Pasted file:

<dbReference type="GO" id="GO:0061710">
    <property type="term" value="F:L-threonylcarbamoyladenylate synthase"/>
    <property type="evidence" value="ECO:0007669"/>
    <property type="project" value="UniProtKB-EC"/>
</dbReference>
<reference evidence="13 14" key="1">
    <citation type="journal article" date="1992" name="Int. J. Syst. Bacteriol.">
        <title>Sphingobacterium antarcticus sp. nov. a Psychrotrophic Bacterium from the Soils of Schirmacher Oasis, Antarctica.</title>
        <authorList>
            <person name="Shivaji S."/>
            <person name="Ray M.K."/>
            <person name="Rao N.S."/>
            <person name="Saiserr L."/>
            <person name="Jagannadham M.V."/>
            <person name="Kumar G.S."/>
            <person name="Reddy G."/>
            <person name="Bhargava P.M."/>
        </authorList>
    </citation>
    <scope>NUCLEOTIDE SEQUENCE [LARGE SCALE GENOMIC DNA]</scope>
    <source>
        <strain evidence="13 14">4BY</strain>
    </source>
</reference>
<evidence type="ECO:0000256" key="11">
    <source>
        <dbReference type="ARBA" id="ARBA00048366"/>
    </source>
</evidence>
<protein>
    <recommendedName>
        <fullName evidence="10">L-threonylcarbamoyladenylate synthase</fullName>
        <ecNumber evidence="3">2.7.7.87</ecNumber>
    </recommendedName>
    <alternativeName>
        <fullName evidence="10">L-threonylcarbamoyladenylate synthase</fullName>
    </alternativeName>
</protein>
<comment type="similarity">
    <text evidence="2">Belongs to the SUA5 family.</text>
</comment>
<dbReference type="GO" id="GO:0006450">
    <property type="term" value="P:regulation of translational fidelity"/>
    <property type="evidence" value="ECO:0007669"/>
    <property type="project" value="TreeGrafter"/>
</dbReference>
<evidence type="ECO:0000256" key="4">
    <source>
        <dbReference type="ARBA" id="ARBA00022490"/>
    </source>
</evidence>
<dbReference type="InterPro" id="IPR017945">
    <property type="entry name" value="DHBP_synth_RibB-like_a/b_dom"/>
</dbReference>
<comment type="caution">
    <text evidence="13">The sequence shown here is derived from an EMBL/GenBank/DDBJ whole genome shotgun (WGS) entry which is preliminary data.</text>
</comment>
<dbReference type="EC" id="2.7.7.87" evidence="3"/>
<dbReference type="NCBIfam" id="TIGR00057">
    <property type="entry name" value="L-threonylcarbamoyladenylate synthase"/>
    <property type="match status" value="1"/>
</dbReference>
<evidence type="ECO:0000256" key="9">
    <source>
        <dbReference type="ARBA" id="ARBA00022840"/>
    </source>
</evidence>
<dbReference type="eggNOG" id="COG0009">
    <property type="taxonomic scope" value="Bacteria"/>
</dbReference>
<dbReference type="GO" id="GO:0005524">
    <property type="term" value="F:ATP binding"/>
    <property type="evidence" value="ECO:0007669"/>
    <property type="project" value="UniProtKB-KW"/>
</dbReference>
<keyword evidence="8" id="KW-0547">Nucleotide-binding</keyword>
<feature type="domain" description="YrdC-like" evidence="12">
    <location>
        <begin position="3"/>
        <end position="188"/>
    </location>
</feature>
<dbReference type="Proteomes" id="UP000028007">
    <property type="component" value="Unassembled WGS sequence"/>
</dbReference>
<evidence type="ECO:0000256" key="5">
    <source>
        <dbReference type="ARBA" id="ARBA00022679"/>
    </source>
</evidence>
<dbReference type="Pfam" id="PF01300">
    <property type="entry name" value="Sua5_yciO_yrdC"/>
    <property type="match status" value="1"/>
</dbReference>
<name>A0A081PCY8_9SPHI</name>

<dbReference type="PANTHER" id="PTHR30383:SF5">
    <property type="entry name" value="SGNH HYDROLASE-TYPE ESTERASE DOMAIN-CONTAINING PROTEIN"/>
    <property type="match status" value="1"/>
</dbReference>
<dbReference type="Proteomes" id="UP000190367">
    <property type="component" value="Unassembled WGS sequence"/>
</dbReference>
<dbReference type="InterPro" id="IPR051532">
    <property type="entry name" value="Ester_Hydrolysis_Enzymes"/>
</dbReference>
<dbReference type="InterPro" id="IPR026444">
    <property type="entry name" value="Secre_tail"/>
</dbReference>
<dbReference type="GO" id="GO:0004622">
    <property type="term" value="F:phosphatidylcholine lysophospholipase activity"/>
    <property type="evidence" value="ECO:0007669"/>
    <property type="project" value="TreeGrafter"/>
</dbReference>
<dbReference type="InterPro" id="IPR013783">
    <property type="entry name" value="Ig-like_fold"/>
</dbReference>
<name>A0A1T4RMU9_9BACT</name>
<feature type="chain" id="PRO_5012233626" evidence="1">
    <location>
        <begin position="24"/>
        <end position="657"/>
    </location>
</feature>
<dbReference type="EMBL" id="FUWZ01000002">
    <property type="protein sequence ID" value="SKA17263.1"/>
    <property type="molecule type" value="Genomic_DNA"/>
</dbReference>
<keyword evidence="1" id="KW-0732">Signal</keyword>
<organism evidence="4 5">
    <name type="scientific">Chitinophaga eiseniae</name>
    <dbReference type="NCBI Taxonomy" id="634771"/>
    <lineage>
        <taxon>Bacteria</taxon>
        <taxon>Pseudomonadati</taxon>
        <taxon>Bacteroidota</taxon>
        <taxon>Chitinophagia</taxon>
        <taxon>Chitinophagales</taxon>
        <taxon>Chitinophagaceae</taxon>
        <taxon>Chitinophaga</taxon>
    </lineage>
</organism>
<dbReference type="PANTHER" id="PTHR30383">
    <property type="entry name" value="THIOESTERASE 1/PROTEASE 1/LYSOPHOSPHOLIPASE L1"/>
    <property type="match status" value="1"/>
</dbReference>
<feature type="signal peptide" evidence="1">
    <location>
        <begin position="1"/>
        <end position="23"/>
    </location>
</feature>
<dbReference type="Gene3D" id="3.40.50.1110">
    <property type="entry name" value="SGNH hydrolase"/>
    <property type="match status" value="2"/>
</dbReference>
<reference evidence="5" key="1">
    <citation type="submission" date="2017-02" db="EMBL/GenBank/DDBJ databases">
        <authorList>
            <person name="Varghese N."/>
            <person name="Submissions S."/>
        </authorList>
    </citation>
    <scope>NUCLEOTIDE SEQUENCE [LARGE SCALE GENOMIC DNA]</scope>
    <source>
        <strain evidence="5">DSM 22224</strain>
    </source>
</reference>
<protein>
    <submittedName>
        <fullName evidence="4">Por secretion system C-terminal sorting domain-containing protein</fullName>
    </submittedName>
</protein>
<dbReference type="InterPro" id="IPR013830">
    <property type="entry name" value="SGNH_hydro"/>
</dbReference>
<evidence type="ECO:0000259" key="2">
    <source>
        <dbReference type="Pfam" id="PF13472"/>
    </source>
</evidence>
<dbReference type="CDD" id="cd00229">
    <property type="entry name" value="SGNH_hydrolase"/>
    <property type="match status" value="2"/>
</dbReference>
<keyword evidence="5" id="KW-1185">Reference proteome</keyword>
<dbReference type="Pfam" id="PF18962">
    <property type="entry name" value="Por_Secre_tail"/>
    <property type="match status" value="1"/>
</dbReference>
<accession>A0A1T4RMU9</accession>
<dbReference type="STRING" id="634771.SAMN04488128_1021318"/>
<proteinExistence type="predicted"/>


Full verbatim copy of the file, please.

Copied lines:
<dbReference type="GO" id="GO:0061710">
    <property type="term" value="F:L-threonylcarbamoyladenylate synthase"/>
    <property type="evidence" value="ECO:0007669"/>
    <property type="project" value="UniProtKB-EC"/>
</dbReference>
<reference evidence="13 14" key="1">
    <citation type="journal article" date="1992" name="Int. J. Syst. Bacteriol.">
        <title>Sphingobacterium antarcticus sp. nov. a Psychrotrophic Bacterium from the Soils of Schirmacher Oasis, Antarctica.</title>
        <authorList>
            <person name="Shivaji S."/>
            <person name="Ray M.K."/>
            <person name="Rao N.S."/>
            <person name="Saiserr L."/>
            <person name="Jagannadham M.V."/>
            <person name="Kumar G.S."/>
            <person name="Reddy G."/>
            <person name="Bhargava P.M."/>
        </authorList>
    </citation>
    <scope>NUCLEOTIDE SEQUENCE [LARGE SCALE GENOMIC DNA]</scope>
    <source>
        <strain evidence="13 14">4BY</strain>
    </source>
</reference>
<evidence type="ECO:0000256" key="11">
    <source>
        <dbReference type="ARBA" id="ARBA00048366"/>
    </source>
</evidence>
<protein>
    <recommendedName>
        <fullName evidence="10">L-threonylcarbamoyladenylate synthase</fullName>
        <ecNumber evidence="3">2.7.7.87</ecNumber>
    </recommendedName>
    <alternativeName>
        <fullName evidence="10">L-threonylcarbamoyladenylate synthase</fullName>
    </alternativeName>
</protein>
<comment type="similarity">
    <text evidence="2">Belongs to the SUA5 family.</text>
</comment>
<dbReference type="GO" id="GO:0006450">
    <property type="term" value="P:regulation of translational fidelity"/>
    <property type="evidence" value="ECO:0007669"/>
    <property type="project" value="TreeGrafter"/>
</dbReference>
<evidence type="ECO:0000256" key="4">
    <source>
        <dbReference type="ARBA" id="ARBA00022490"/>
    </source>
</evidence>
<dbReference type="InterPro" id="IPR017945">
    <property type="entry name" value="DHBP_synth_RibB-like_a/b_dom"/>
</dbReference>
<comment type="caution">
    <text evidence="13">The sequence shown here is derived from an EMBL/GenBank/DDBJ whole genome shotgun (WGS) entry which is preliminary data.</text>
</comment>
<dbReference type="EC" id="2.7.7.87" evidence="3"/>
<dbReference type="NCBIfam" id="TIGR00057">
    <property type="entry name" value="L-threonylcarbamoyladenylate synthase"/>
    <property type="match status" value="1"/>
</dbReference>
<evidence type="ECO:0000256" key="9">
    <source>
        <dbReference type="ARBA" id="ARBA00022840"/>
    </source>
</evidence>
<dbReference type="eggNOG" id="COG0009">
    <property type="taxonomic scope" value="Bacteria"/>
</dbReference>
<dbReference type="GO" id="GO:0005524">
    <property type="term" value="F:ATP binding"/>
    <property type="evidence" value="ECO:0007669"/>
    <property type="project" value="UniProtKB-KW"/>
</dbReference>
<keyword evidence="8" id="KW-0547">Nucleotide-binding</keyword>
<feature type="domain" description="YrdC-like" evidence="12">
    <location>
        <begin position="3"/>
        <end position="188"/>
    </location>
</feature>
<dbReference type="Proteomes" id="UP000028007">
    <property type="component" value="Unassembled WGS sequence"/>
</dbReference>
<evidence type="ECO:0000256" key="5">
    <source>
        <dbReference type="ARBA" id="ARBA00022679"/>
    </source>
</evidence>
<dbReference type="Pfam" id="PF01300">
    <property type="entry name" value="Sua5_yciO_yrdC"/>
    <property type="match status" value="1"/>
</dbReference>
<name>A0A081PCY8_9SPHI</name>

<dbReference type="PANTHER" id="PTHR30383:SF5">
    <property type="entry name" value="SGNH HYDROLASE-TYPE ESTERASE DOMAIN-CONTAINING PROTEIN"/>
    <property type="match status" value="1"/>
</dbReference>
<dbReference type="Proteomes" id="UP000190367">
    <property type="component" value="Unassembled WGS sequence"/>
</dbReference>
<dbReference type="InterPro" id="IPR051532">
    <property type="entry name" value="Ester_Hydrolysis_Enzymes"/>
</dbReference>
<dbReference type="InterPro" id="IPR026444">
    <property type="entry name" value="Secre_tail"/>
</dbReference>
<dbReference type="GO" id="GO:0004622">
    <property type="term" value="F:phosphatidylcholine lysophospholipase activity"/>
    <property type="evidence" value="ECO:0007669"/>
    <property type="project" value="TreeGrafter"/>
</dbReference>
<dbReference type="InterPro" id="IPR013783">
    <property type="entry name" value="Ig-like_fold"/>
</dbReference>
<name>A0A1T4RMU9_9BACT</name>
<feature type="chain" id="PRO_5012233626" evidence="1">
    <location>
        <begin position="24"/>
        <end position="657"/>
    </location>
</feature>
<dbReference type="EMBL" id="FUWZ01000002">
    <property type="protein sequence ID" value="SKA17263.1"/>
    <property type="molecule type" value="Genomic_DNA"/>
</dbReference>
<keyword evidence="1" id="KW-0732">Signal</keyword>
<organism evidence="4 5">
    <name type="scientific">Chitinophaga eiseniae</name>
    <dbReference type="NCBI Taxonomy" id="634771"/>
    <lineage>
        <taxon>Bacteria</taxon>
        <taxon>Pseudomonadati</taxon>
        <taxon>Bacteroidota</taxon>
        <taxon>Chitinophagia</taxon>
        <taxon>Chitinophagales</taxon>
        <taxon>Chitinophagaceae</taxon>
        <taxon>Chitinophaga</taxon>
    </lineage>
</organism>
<dbReference type="PANTHER" id="PTHR30383">
    <property type="entry name" value="THIOESTERASE 1/PROTEASE 1/LYSOPHOSPHOLIPASE L1"/>
    <property type="match status" value="1"/>
</dbReference>
<feature type="signal peptide" evidence="1">
    <location>
        <begin position="1"/>
        <end position="23"/>
    </location>
</feature>
<dbReference type="Gene3D" id="3.40.50.1110">
    <property type="entry name" value="SGNH hydrolase"/>
    <property type="match status" value="2"/>
</dbReference>
<reference evidence="5" key="1">
    <citation type="submission" date="2017-02" db="EMBL/GenBank/DDBJ databases">
        <authorList>
            <person name="Varghese N."/>
            <person name="Submissions S."/>
        </authorList>
    </citation>
    <scope>NUCLEOTIDE SEQUENCE [LARGE SCALE GENOMIC DNA]</scope>
    <source>
        <strain evidence="5">DSM 22224</strain>
    </source>
</reference>
<protein>
    <submittedName>
        <fullName evidence="4">Por secretion system C-terminal sorting domain-containing protein</fullName>
    </submittedName>
</protein>
<dbReference type="InterPro" id="IPR013830">
    <property type="entry name" value="SGNH_hydro"/>
</dbReference>
<evidence type="ECO:0000259" key="2">
    <source>
        <dbReference type="Pfam" id="PF13472"/>
    </source>
</evidence>
<dbReference type="CDD" id="cd00229">
    <property type="entry name" value="SGNH_hydrolase"/>
    <property type="match status" value="2"/>
</dbReference>
<keyword evidence="5" id="KW-1185">Reference proteome</keyword>
<dbReference type="Pfam" id="PF18962">
    <property type="entry name" value="Por_Secre_tail"/>
    <property type="match status" value="1"/>
</dbReference>
<accession>A0A1T4RMU9</accession>
<dbReference type="STRING" id="634771.SAMN04488128_1021318"/>
<proteinExistence type="predicted"/>